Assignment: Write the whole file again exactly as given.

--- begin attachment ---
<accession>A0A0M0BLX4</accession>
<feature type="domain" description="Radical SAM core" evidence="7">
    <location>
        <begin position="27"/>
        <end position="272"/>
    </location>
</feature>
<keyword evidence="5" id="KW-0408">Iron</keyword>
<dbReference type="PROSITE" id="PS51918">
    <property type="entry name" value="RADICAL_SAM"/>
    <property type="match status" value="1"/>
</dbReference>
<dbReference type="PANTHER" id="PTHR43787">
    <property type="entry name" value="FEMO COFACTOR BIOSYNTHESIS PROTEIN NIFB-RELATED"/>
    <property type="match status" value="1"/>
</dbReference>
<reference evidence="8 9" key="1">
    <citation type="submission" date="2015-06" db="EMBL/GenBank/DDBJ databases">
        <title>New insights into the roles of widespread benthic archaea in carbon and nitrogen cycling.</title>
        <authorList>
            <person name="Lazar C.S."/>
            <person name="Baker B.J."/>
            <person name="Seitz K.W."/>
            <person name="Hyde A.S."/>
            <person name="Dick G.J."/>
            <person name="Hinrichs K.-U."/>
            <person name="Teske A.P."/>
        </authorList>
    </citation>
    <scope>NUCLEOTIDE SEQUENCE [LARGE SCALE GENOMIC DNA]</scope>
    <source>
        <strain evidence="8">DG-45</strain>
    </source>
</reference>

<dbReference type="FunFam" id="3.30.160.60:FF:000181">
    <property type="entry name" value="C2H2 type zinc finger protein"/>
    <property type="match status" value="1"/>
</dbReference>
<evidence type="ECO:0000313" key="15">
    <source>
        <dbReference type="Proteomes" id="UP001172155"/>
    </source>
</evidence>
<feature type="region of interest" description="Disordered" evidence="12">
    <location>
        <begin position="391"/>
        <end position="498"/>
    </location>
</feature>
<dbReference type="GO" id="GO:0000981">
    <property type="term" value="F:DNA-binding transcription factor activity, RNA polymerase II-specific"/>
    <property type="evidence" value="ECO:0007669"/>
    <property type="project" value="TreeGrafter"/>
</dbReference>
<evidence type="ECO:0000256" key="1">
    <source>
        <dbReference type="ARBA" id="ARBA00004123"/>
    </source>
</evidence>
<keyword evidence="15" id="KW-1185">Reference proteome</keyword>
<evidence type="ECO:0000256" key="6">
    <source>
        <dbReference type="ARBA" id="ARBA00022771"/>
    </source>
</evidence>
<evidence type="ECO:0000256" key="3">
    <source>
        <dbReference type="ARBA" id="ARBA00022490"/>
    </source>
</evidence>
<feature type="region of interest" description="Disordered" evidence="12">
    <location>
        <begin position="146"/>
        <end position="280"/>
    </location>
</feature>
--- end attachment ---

<accession>A0A0M0BLX4</accession>
<feature type="domain" description="Radical SAM core" evidence="7">
    <location>
        <begin position="27"/>
        <end position="272"/>
    </location>
</feature>
<keyword evidence="5" id="KW-0408">Iron</keyword>
<dbReference type="PROSITE" id="PS51918">
    <property type="entry name" value="RADICAL_SAM"/>
    <property type="match status" value="1"/>
</dbReference>
<dbReference type="PANTHER" id="PTHR43787">
    <property type="entry name" value="FEMO COFACTOR BIOSYNTHESIS PROTEIN NIFB-RELATED"/>
    <property type="match status" value="1"/>
</dbReference>
<reference evidence="8 9" key="1">
    <citation type="submission" date="2015-06" db="EMBL/GenBank/DDBJ databases">
        <title>New insights into the roles of widespread benthic archaea in carbon and nitrogen cycling.</title>
        <authorList>
            <person name="Lazar C.S."/>
            <person name="Baker B.J."/>
            <person name="Seitz K.W."/>
            <person name="Hyde A.S."/>
            <person name="Dick G.J."/>
            <person name="Hinrichs K.-U."/>
            <person name="Teske A.P."/>
        </authorList>
    </citation>
    <scope>NUCLEOTIDE SEQUENCE [LARGE SCALE GENOMIC DNA]</scope>
    <source>
        <strain evidence="8">DG-45</strain>
    </source>
</reference>

<dbReference type="FunFam" id="3.30.160.60:FF:000181">
    <property type="entry name" value="C2H2 type zinc finger protein"/>
    <property type="match status" value="1"/>
</dbReference>
<evidence type="ECO:0000313" key="15">
    <source>
        <dbReference type="Proteomes" id="UP001172155"/>
    </source>
</evidence>
<feature type="region of interest" description="Disordered" evidence="12">
    <location>
        <begin position="391"/>
        <end position="498"/>
    </location>
</feature>
<dbReference type="GO" id="GO:0000981">
    <property type="term" value="F:DNA-binding transcription factor activity, RNA polymerase II-specific"/>
    <property type="evidence" value="ECO:0007669"/>
    <property type="project" value="TreeGrafter"/>
</dbReference>
<evidence type="ECO:0000256" key="1">
    <source>
        <dbReference type="ARBA" id="ARBA00004123"/>
    </source>
</evidence>
<keyword evidence="15" id="KW-1185">Reference proteome</keyword>
<evidence type="ECO:0000256" key="6">
    <source>
        <dbReference type="ARBA" id="ARBA00022771"/>
    </source>
</evidence>
<evidence type="ECO:0000256" key="3">
    <source>
        <dbReference type="ARBA" id="ARBA00022490"/>
    </source>
</evidence>
<feature type="region of interest" description="Disordered" evidence="12">
    <location>
        <begin position="146"/>
        <end position="280"/>
    </location>
</feature>